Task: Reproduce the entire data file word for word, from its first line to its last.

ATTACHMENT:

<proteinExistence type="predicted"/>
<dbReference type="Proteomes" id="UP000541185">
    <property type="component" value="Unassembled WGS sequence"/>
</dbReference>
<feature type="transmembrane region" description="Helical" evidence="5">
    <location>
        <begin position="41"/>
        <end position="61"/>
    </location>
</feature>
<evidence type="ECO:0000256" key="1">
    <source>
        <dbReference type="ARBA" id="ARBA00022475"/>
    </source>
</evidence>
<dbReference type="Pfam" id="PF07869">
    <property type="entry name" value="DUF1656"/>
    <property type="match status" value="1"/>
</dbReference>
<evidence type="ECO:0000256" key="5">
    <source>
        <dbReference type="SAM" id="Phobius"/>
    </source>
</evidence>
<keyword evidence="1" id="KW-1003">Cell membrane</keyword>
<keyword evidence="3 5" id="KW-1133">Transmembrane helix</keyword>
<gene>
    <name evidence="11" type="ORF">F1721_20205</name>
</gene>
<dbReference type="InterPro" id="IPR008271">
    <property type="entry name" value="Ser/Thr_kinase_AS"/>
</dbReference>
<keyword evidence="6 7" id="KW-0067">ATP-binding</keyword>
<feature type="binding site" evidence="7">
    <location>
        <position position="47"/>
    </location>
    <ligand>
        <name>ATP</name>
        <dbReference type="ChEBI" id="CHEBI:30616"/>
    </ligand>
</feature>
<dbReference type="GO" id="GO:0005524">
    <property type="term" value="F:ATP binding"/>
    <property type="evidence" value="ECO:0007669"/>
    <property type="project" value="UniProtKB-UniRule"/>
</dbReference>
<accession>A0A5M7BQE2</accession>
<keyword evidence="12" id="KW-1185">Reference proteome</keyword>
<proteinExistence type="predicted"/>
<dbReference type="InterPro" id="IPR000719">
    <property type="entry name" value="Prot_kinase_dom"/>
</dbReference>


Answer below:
<proteinExistence type="predicted"/>
<dbReference type="Proteomes" id="UP000541185">
    <property type="component" value="Unassembled WGS sequence"/>
</dbReference>
<feature type="transmembrane region" description="Helical" evidence="5">
    <location>
        <begin position="41"/>
        <end position="61"/>
    </location>
</feature>
<evidence type="ECO:0000256" key="1">
    <source>
        <dbReference type="ARBA" id="ARBA00022475"/>
    </source>
</evidence>
<dbReference type="Pfam" id="PF07869">
    <property type="entry name" value="DUF1656"/>
    <property type="match status" value="1"/>
</dbReference>
<evidence type="ECO:0000256" key="5">
    <source>
        <dbReference type="SAM" id="Phobius"/>
    </source>
</evidence>
<keyword evidence="1" id="KW-1003">Cell membrane</keyword>
<keyword evidence="3 5" id="KW-1133">Transmembrane helix</keyword>
<gene>
    <name evidence="11" type="ORF">F1721_20205</name>
</gene>
<dbReference type="InterPro" id="IPR008271">
    <property type="entry name" value="Ser/Thr_kinase_AS"/>
</dbReference>
<keyword evidence="6 7" id="KW-0067">ATP-binding</keyword>
<feature type="binding site" evidence="7">
    <location>
        <position position="47"/>
    </location>
    <ligand>
        <name>ATP</name>
        <dbReference type="ChEBI" id="CHEBI:30616"/>
    </ligand>
</feature>
<dbReference type="GO" id="GO:0005524">
    <property type="term" value="F:ATP binding"/>
    <property type="evidence" value="ECO:0007669"/>
    <property type="project" value="UniProtKB-UniRule"/>
</dbReference>
<accession>A0A5M7BQE2</accession>
<keyword evidence="12" id="KW-1185">Reference proteome</keyword>
<proteinExistence type="predicted"/>
<dbReference type="InterPro" id="IPR000719">
    <property type="entry name" value="Prot_kinase_dom"/>
</dbReference>